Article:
So to use the Uberkernel in Preware there has to be a script written to access the 800mhz range or can we use the cpu scaling like steve has used in his threads with the uberkernel?
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Old 04/21/2010, 05:45 AM   #16 (permalink)
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Just be sure I am clear please forgive the question if it doesn't make sense.

So to use one of the Uberkernels in Preware there has to be a script written to access the 800mhz range or can we use the cpu scaling like steve has used in his threads with the uberkernel?
There should only be a single Uber-Kernel visible in Preware. The Palm Kernel and Stock Kernels do not contain the temp sensor.

The governor parameter interface in /sys is the same for all kernels (depending on the governor module chosen), so you should be able too use all the same techniques. The applications like CPUScaler and Govnah (in the future) just wrap a nice interface on those techniques.

Note that we're also working on ways to be able to change the CPU speed from the keyboard (orange+sym+f,g,x,c), but haven't completely cracked that one yet.

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Old 04/21/2010, 08:17 AM   #17 (permalink)
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There should only be a single Uber-Kernel visible in Preware.
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I've got the testing feed configured in Preware, but I don't see Uber-Kernel. Was it removed?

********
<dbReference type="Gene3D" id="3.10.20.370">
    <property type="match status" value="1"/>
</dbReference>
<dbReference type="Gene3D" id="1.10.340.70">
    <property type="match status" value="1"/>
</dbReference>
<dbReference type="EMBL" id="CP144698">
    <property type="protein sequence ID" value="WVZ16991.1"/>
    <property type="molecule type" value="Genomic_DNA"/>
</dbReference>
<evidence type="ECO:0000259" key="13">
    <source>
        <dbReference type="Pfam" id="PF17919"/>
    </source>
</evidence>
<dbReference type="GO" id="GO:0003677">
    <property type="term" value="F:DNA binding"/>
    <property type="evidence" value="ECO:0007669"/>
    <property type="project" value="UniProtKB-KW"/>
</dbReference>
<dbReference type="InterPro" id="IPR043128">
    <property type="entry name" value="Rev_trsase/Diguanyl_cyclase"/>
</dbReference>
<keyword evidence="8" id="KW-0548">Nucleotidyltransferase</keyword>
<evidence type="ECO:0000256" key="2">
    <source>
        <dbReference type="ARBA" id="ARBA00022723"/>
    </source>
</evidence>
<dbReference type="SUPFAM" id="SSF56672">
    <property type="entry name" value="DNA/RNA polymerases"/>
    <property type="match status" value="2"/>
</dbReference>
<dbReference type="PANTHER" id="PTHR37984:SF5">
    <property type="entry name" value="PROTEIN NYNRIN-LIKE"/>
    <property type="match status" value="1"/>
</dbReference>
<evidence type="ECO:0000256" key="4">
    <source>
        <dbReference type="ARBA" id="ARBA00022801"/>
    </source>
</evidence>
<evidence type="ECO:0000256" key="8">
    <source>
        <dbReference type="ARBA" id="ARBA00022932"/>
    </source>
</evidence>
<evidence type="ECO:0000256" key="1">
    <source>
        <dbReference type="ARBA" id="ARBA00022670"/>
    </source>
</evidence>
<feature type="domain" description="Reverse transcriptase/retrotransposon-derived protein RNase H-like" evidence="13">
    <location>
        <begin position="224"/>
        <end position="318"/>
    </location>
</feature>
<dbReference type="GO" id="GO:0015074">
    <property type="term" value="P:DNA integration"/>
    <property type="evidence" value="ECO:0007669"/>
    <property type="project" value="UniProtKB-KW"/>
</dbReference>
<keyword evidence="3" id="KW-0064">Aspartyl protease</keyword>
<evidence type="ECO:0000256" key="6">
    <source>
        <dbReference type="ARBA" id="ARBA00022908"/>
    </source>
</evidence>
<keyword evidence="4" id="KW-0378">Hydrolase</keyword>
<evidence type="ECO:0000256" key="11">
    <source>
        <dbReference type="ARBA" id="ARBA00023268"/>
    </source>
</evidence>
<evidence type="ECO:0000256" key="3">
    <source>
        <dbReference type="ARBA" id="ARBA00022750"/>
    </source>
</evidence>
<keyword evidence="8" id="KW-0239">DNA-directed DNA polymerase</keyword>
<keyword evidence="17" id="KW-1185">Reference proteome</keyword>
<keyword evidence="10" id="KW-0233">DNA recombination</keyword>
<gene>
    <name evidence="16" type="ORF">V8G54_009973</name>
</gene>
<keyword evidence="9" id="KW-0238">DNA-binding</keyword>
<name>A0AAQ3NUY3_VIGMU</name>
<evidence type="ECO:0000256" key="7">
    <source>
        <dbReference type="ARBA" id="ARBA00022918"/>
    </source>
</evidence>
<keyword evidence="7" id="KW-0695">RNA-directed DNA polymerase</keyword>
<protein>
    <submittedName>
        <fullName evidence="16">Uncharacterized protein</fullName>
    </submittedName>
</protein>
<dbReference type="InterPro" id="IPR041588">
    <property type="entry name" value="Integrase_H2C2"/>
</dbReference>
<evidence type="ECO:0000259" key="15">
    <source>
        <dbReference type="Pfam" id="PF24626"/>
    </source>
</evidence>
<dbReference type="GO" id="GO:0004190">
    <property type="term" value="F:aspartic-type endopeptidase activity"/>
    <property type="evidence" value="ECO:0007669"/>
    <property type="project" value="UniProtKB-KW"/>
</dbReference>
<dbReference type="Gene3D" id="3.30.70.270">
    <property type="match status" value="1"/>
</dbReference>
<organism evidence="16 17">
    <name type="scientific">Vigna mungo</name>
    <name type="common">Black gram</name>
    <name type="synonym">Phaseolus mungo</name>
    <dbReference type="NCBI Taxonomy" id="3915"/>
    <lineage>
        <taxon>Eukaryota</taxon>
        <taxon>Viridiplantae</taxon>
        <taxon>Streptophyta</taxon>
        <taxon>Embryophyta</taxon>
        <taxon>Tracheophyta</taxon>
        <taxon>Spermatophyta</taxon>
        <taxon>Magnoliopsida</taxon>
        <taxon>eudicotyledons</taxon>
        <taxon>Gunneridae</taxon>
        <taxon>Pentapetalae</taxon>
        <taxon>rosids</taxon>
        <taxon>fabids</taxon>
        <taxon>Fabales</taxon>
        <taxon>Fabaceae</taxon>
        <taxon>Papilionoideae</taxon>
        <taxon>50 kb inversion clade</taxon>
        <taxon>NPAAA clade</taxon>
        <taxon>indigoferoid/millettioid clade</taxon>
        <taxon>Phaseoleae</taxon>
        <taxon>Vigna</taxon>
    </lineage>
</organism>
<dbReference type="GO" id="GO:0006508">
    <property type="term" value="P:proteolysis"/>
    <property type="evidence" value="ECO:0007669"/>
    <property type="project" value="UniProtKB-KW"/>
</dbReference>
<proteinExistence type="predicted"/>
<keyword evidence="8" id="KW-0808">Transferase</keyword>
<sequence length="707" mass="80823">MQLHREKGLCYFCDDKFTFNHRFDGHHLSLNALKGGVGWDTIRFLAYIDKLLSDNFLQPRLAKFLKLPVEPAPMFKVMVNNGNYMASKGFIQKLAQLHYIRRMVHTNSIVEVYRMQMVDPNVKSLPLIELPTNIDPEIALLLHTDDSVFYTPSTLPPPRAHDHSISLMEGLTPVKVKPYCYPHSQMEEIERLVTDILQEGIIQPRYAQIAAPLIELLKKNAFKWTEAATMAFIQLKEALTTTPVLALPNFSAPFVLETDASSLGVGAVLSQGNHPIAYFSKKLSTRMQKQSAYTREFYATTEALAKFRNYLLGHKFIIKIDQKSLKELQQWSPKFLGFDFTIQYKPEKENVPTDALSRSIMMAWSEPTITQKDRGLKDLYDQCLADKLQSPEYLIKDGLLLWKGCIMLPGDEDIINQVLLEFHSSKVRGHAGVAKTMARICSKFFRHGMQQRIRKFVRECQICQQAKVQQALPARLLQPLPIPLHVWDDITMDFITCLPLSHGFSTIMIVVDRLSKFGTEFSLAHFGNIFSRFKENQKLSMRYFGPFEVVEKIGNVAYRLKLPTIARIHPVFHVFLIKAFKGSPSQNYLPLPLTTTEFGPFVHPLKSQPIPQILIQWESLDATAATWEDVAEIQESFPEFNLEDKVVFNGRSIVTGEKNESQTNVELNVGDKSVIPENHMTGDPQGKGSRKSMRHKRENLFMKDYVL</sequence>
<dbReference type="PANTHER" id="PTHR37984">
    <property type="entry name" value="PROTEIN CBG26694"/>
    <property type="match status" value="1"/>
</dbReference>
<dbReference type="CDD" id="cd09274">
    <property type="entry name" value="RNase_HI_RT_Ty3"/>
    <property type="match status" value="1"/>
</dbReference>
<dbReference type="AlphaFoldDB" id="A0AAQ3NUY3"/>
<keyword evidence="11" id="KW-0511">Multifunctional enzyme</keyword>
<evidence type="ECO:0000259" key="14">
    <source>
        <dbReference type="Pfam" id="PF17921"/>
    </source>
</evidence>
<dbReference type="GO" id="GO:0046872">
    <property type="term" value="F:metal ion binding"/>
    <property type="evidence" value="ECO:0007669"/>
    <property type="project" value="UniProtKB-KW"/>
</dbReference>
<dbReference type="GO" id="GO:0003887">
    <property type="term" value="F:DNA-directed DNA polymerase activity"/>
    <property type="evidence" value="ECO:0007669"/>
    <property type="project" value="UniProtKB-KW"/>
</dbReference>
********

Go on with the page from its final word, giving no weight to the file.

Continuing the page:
EDIT: Never mind. I fat fingered the testing URL, and I did not have the armv7 URL configured at all. Now it shows up. Thanks!

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Old 04/21/2010, 10:25 AM   #18 (permalink)
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Thanks, Rod and folks. I've gotten brave enough to try various kernels, and I've cleared another to try this one. Looking forward to future development all around; I really appreciate those who allow my device to "be all it can be." (If only Dmitry Grinberg of PalmPowerups was into webOS!) {Jonathan}
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Old 04/21/2010, 11:45 AM   #19 (permalink)
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So 6 hours later, the conservative governor with everything else set to the defaults has been rock-solid, more than I can say about the ondemand governor with other kernels. However, it has been noticeably slow at kicking things up to the next gear and that's been a bit frustrating. I think I'll probably attempt 250-800MHz to see if that feels better.
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Old 04/21/2010, 11:48 AM   #20 (permalink)
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So from the thread, I gather that the main differences with this kernel from the one developed by unixpsycho and caj2008 are:
  • this one is fully open - meaning that instructions to build, and build requirements are available to anyone with the skill - e.g. it meets the 7 requirements laid out here.
  • this one has the actual CPU temp sensors available as opposed to only the battery sensors
  • this one has more governors than just userspace and ondemand. conservative was mentioned. Are the rest (powersave & performance) included?
Is there anything else?

Update: Nevermind. After I loaded the feed, I found the diffs in the description in preware.